CoS also provides substantial data administration benefits when directory data has natural relationships.
Consider an enterprise directory in which every employee has a manager. Every employee shares a mail stop and fax number with the nearest administrative assistant. Figure 4–4 demonstrates the use of indirect CoS to retrieve the department number from the manager entry. In Figure 4–5, the mail stop and fax number are retrieved from the administrative assistant entry.
In this implementation, the manager’s entry has a real value for departmentNumber, and this real value overrides any generated value. Directory Server does not generate attribute values from CoS-generated attribute values. Thus, in the Figure 4–4 example, the department number attribute value needs to be managed only on the manager's entry. Likewise, for the example shown in Figure 4–5, mail stop and fax number attributes need to be managed only on the administrative assistant’s entry.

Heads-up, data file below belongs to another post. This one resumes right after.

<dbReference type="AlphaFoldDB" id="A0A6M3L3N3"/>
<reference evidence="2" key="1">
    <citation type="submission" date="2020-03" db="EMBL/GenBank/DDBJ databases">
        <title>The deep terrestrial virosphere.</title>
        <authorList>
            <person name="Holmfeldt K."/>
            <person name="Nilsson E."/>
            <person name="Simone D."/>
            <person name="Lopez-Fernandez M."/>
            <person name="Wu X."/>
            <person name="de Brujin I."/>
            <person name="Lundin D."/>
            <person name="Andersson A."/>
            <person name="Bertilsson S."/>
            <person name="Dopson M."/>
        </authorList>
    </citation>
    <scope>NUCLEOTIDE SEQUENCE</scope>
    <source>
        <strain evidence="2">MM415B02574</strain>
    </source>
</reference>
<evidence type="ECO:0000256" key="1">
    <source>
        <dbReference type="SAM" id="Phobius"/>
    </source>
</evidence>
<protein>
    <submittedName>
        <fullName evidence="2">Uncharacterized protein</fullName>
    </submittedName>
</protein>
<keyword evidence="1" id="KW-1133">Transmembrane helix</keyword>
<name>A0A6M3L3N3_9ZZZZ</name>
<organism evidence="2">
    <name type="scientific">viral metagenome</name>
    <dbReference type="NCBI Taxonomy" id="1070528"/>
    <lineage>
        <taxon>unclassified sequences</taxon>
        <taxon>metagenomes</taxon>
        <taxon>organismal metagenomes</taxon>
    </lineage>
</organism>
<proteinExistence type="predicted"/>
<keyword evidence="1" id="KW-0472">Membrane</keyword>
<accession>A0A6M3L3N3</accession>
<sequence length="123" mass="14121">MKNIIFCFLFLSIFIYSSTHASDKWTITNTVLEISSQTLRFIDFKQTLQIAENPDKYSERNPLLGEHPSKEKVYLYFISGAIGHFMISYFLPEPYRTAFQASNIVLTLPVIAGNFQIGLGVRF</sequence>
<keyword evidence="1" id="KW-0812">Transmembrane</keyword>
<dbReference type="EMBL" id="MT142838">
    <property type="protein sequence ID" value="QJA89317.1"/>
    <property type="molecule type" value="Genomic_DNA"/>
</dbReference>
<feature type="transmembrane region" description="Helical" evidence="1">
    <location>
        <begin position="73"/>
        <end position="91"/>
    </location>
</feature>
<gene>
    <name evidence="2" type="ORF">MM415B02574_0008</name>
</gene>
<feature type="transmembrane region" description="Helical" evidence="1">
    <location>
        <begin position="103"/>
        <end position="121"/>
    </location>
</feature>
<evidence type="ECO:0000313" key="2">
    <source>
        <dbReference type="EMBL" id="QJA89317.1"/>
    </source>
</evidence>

A single CoS definition entry can be used to exploit relationships such as these for many different entries in the directory.
Another natural relationship is service level. Consider an Internet service provider that offers customers standard, silver, gold, and platinum packages. A customer’s disk quota, number of mailboxes, and rights to prepaid support levels depend on the service level purchased. The following figure demonstrates how a classic CoS scheme enables this functionality.
One CoS definition might be associated with multiple CoS template entries.